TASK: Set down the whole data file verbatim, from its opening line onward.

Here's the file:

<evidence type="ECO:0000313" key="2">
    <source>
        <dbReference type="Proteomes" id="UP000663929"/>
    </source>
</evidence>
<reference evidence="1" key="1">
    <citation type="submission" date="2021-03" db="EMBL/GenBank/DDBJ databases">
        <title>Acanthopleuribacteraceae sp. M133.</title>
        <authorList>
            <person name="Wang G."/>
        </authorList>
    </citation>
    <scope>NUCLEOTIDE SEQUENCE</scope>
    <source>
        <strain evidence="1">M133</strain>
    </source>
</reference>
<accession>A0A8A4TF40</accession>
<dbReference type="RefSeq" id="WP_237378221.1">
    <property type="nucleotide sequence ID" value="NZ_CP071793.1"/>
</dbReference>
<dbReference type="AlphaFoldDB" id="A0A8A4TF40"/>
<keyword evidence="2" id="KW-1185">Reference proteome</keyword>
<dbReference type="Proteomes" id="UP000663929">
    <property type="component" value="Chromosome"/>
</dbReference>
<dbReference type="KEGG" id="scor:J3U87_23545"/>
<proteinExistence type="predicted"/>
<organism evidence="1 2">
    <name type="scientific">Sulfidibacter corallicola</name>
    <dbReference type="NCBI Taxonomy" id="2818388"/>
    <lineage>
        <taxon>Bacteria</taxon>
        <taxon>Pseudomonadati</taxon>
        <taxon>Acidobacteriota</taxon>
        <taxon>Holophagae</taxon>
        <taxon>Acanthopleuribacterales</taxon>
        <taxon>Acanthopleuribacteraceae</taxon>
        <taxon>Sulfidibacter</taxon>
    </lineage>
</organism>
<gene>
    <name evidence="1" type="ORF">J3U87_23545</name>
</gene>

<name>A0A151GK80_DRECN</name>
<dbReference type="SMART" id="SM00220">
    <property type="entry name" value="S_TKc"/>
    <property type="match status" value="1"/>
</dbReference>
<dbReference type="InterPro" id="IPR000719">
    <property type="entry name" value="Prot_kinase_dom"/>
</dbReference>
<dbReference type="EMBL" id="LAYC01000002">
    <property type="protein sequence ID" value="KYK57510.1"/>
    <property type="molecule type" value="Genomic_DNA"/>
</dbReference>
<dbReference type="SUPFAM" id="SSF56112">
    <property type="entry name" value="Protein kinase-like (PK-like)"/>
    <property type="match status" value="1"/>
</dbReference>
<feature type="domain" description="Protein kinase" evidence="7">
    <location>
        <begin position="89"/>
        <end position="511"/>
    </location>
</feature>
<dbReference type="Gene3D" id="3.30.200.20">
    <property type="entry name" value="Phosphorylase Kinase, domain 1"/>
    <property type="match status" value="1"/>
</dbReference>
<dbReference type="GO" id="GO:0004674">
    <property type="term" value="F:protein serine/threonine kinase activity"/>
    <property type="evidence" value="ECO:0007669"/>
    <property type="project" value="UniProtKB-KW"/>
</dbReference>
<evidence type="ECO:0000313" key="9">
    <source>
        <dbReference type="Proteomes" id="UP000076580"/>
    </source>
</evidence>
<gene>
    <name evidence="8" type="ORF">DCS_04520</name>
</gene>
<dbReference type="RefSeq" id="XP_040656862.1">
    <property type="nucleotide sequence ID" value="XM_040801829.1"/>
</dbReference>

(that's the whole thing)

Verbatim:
<evidence type="ECO:0000313" key="2">
    <source>
        <dbReference type="Proteomes" id="UP000663929"/>
    </source>
</evidence>
<reference evidence="1" key="1">
    <citation type="submission" date="2021-03" db="EMBL/GenBank/DDBJ databases">
        <title>Acanthopleuribacteraceae sp. M133.</title>
        <authorList>
            <person name="Wang G."/>
        </authorList>
    </citation>
    <scope>NUCLEOTIDE SEQUENCE</scope>
    <source>
        <strain evidence="1">M133</strain>
    </source>
</reference>
<accession>A0A8A4TF40</accession>
<dbReference type="RefSeq" id="WP_237378221.1">
    <property type="nucleotide sequence ID" value="NZ_CP071793.1"/>
</dbReference>
<dbReference type="AlphaFoldDB" id="A0A8A4TF40"/>
<keyword evidence="2" id="KW-1185">Reference proteome</keyword>
<dbReference type="Proteomes" id="UP000663929">
    <property type="component" value="Chromosome"/>
</dbReference>
<dbReference type="KEGG" id="scor:J3U87_23545"/>
<proteinExistence type="predicted"/>
<organism evidence="1 2">
    <name type="scientific">Sulfidibacter corallicola</name>
    <dbReference type="NCBI Taxonomy" id="2818388"/>
    <lineage>
        <taxon>Bacteria</taxon>
        <taxon>Pseudomonadati</taxon>
        <taxon>Acidobacteriota</taxon>
        <taxon>Holophagae</taxon>
        <taxon>Acanthopleuribacterales</taxon>
        <taxon>Acanthopleuribacteraceae</taxon>
        <taxon>Sulfidibacter</taxon>
    </lineage>
</organism>
<gene>
    <name evidence="1" type="ORF">J3U87_23545</name>
</gene>

<name>A0A151GK80_DRECN</name>
<dbReference type="SMART" id="SM00220">
    <property type="entry name" value="S_TKc"/>
    <property type="match status" value="1"/>
</dbReference>
<dbReference type="InterPro" id="IPR000719">
    <property type="entry name" value="Prot_kinase_dom"/>
</dbReference>
<dbReference type="EMBL" id="LAYC01000002">
    <property type="protein sequence ID" value="KYK57510.1"/>
    <property type="molecule type" value="Genomic_DNA"/>
</dbReference>
<dbReference type="SUPFAM" id="SSF56112">
    <property type="entry name" value="Protein kinase-like (PK-like)"/>
    <property type="match status" value="1"/>
</dbReference>
<feature type="domain" description="Protein kinase" evidence="7">
    <location>
        <begin position="89"/>
        <end position="511"/>
    </location>
</feature>
<dbReference type="Gene3D" id="3.30.200.20">
    <property type="entry name" value="Phosphorylase Kinase, domain 1"/>
    <property type="match status" value="1"/>
</dbReference>
<dbReference type="GO" id="GO:0004674">
    <property type="term" value="F:protein serine/threonine kinase activity"/>
    <property type="evidence" value="ECO:0007669"/>
    <property type="project" value="UniProtKB-KW"/>
</dbReference>
<evidence type="ECO:0000313" key="9">
    <source>
        <dbReference type="Proteomes" id="UP000076580"/>
    </source>
</evidence>
<gene>
    <name evidence="8" type="ORF">DCS_04520</name>
</gene>
<dbReference type="RefSeq" id="XP_040656862.1">
    <property type="nucleotide sequence ID" value="XM_040801829.1"/>
</dbReference>